Countries all over the world are struggling to contend with cyber attacks aimed at the state. According to the New York Times, one expert believes major countries, the USA included, simply aren’t ready for the new wave of cyber attacks, such is their sophistication and strength. What’s more, these attacks have shown even aptitude in impacting physical infrastructure. In order to counter the modern cybersecurity threat, change is needed today where it concerns physical security. The hardware underpinning sensitive intelligence systems needs an urgent renovation.
Countering the physical
It would be naive to assume that cyber attacks only impact digital spaces. Security Magazine found that 88% of US businesses have experienced an uptick in physical security threats, with 44% of those concerning physical data stores. Furthermore, initial data gathered from concerted cyberattacks can be used to target physical data hubs and stores. As a result, it is becoming necessary to review what it takes to physically protect a network or data system, and, increasingly, the solution being turned to is the sensitive compartmentalized information facility or SCIF. SCIF provide physical security over intelligence and data assets in a tightly controlled manner, protecting digital and physical in a complete solution. The benefit of proper physical safeguards has been shown very recently with one attack levelled at a tech giant.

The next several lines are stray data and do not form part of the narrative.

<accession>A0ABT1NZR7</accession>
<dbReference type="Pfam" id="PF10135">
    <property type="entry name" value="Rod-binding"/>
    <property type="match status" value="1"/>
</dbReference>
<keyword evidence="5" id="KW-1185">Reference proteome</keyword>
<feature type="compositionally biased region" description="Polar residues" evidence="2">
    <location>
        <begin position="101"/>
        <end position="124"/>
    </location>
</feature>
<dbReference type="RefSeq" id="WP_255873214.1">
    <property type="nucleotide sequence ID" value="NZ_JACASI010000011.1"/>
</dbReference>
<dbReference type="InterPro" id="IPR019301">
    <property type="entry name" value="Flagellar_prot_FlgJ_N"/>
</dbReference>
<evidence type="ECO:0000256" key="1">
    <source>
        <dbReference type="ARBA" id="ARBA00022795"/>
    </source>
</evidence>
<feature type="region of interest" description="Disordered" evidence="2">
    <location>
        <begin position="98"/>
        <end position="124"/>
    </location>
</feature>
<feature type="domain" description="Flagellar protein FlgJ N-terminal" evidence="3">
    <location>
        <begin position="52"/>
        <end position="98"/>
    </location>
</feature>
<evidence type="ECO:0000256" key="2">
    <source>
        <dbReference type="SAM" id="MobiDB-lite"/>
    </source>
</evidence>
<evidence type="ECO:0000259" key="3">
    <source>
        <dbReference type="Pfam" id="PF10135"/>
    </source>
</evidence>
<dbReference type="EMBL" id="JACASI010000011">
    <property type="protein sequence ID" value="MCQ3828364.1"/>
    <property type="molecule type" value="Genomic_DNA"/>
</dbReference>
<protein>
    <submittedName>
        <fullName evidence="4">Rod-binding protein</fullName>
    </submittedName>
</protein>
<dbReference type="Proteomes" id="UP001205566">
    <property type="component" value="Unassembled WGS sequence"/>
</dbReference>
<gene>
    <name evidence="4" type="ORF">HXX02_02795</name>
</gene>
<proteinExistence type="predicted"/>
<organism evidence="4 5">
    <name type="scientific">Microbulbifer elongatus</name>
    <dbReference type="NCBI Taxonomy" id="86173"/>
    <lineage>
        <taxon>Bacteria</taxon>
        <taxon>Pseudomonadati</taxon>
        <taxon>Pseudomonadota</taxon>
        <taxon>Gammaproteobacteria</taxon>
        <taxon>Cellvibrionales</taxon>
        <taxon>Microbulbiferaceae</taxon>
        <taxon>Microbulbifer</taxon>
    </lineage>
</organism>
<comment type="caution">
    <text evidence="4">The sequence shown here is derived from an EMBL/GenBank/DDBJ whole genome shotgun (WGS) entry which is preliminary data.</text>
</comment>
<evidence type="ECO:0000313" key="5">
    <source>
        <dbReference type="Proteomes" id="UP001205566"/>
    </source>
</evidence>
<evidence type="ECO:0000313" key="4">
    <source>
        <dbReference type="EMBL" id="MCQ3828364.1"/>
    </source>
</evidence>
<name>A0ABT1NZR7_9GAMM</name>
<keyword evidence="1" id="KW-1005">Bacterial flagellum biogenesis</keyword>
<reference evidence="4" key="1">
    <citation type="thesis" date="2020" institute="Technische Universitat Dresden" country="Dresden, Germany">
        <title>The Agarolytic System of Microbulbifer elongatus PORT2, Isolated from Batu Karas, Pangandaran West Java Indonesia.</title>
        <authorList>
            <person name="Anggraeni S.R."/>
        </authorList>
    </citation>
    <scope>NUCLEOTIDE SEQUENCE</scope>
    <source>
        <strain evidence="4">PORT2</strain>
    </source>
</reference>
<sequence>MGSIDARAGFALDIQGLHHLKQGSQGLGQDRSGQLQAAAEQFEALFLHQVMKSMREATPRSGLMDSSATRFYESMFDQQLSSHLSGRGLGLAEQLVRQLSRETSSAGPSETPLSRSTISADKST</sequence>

Amazon’s foiled attack
According to NBC News, a plot in which a Texas man had planned to detonate a bomb at an Amazon data center was recently foiled. Experts, including DataCenterKnowledge.com, have highlighted this as a key example of why physical security must be updated in data centers and hard IT locations. Key information about data storage capabilities and the weaknesses of these data centers is freely available online; protecting against physical threats is key.
Turning the screw
Of course, it’s a two-way street where cybersecurity is concerned. Cyber warfare is used to attack other countries – the BBC most recently reported on Iran’s dismay after their nuclear centrifuge was damaged by cyberattacks that have been linked to Israel. A decade earlier, Stuxnet accomplished similar goals. It’s absolutely reasonable that the tools used in these attacks are available the world over, and it means that businesses have to get wise to the risk posed by them. A collaborative approach, in which businesses and the authorities come together to produce a better level of protection, is best.
By working together, best practice can be shared – and, potentially, physical security estates too. Physical security is a matter of protecting the heart of any given network, and that can more easily be done as a group. Each business in the modern digital economy relies on the one next to it, making this good economic and business sense.
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